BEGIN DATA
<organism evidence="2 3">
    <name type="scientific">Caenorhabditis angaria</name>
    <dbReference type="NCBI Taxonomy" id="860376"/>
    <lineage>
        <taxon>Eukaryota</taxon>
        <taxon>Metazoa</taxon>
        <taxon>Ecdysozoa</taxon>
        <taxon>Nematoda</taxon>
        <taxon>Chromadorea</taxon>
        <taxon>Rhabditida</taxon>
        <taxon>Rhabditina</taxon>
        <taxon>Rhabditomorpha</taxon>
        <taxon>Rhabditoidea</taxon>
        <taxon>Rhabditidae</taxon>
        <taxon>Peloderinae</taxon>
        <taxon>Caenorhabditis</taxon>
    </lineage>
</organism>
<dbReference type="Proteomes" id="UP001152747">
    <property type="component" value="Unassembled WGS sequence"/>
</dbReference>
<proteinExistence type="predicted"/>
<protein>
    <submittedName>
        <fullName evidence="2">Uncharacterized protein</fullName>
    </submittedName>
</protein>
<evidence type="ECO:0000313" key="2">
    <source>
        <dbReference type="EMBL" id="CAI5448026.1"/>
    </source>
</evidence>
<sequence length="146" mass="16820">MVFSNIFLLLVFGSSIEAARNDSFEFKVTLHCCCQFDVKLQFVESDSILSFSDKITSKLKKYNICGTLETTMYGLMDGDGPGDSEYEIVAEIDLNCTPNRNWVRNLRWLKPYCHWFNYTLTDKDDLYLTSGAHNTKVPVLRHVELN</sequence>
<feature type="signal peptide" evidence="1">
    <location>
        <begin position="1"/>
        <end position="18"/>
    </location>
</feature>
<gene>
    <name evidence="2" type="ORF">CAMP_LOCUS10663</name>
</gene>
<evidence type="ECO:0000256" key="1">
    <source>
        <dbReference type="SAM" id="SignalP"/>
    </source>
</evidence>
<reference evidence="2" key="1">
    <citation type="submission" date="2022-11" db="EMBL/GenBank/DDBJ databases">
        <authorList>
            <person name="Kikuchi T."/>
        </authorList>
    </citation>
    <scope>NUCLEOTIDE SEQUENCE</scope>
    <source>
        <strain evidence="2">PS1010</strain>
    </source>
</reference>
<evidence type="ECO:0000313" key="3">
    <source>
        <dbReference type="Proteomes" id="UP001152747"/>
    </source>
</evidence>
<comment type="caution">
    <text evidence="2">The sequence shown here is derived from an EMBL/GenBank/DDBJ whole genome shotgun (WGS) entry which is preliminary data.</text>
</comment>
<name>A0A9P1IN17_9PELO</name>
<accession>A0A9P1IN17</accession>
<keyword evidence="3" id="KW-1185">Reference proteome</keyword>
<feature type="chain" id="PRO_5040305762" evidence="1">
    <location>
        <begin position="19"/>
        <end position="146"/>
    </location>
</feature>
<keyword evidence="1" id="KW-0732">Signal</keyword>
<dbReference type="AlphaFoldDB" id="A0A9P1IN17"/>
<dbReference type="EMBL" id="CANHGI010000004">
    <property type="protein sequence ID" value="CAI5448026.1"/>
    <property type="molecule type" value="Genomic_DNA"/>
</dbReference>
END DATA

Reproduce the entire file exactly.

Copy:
<organism evidence="2 3">
    <name type="scientific">Caenorhabditis angaria</name>
    <dbReference type="NCBI Taxonomy" id="860376"/>
    <lineage>
        <taxon>Eukaryota</taxon>
        <taxon>Metazoa</taxon>
        <taxon>Ecdysozoa</taxon>
        <taxon>Nematoda</taxon>
        <taxon>Chromadorea</taxon>
        <taxon>Rhabditida</taxon>
        <taxon>Rhabditina</taxon>
        <taxon>Rhabditomorpha</taxon>
        <taxon>Rhabditoidea</taxon>
        <taxon>Rhabditidae</taxon>
        <taxon>Peloderinae</taxon>
        <taxon>Caenorhabditis</taxon>
    </lineage>
</organism>
<dbReference type="Proteomes" id="UP001152747">
    <property type="component" value="Unassembled WGS sequence"/>
</dbReference>
<proteinExistence type="predicted"/>
<protein>
    <submittedName>
        <fullName evidence="2">Uncharacterized protein</fullName>
    </submittedName>
</protein>
<evidence type="ECO:0000313" key="2">
    <source>
        <dbReference type="EMBL" id="CAI5448026.1"/>
    </source>
</evidence>
<sequence length="146" mass="16820">MVFSNIFLLLVFGSSIEAARNDSFEFKVTLHCCCQFDVKLQFVESDSILSFSDKITSKLKKYNICGTLETTMYGLMDGDGPGDSEYEIVAEIDLNCTPNRNWVRNLRWLKPYCHWFNYTLTDKDDLYLTSGAHNTKVPVLRHVELN</sequence>
<feature type="signal peptide" evidence="1">
    <location>
        <begin position="1"/>
        <end position="18"/>
    </location>
</feature>
<gene>
    <name evidence="2" type="ORF">CAMP_LOCUS10663</name>
</gene>
<evidence type="ECO:0000256" key="1">
    <source>
        <dbReference type="SAM" id="SignalP"/>
    </source>
</evidence>
<reference evidence="2" key="1">
    <citation type="submission" date="2022-11" db="EMBL/GenBank/DDBJ databases">
        <authorList>
            <person name="Kikuchi T."/>
        </authorList>
    </citation>
    <scope>NUCLEOTIDE SEQUENCE</scope>
    <source>
        <strain evidence="2">PS1010</strain>
    </source>
</reference>
<evidence type="ECO:0000313" key="3">
    <source>
        <dbReference type="Proteomes" id="UP001152747"/>
    </source>
</evidence>
<comment type="caution">
    <text evidence="2">The sequence shown here is derived from an EMBL/GenBank/DDBJ whole genome shotgun (WGS) entry which is preliminary data.</text>
</comment>
<name>A0A9P1IN17_9PELO</name>
<accession>A0A9P1IN17</accession>
<keyword evidence="3" id="KW-1185">Reference proteome</keyword>
<feature type="chain" id="PRO_5040305762" evidence="1">
    <location>
        <begin position="19"/>
        <end position="146"/>
    </location>
</feature>
<keyword evidence="1" id="KW-0732">Signal</keyword>
<dbReference type="AlphaFoldDB" id="A0A9P1IN17"/>
<dbReference type="EMBL" id="CANHGI010000004">
    <property type="protein sequence ID" value="CAI5448026.1"/>
    <property type="molecule type" value="Genomic_DNA"/>
</dbReference>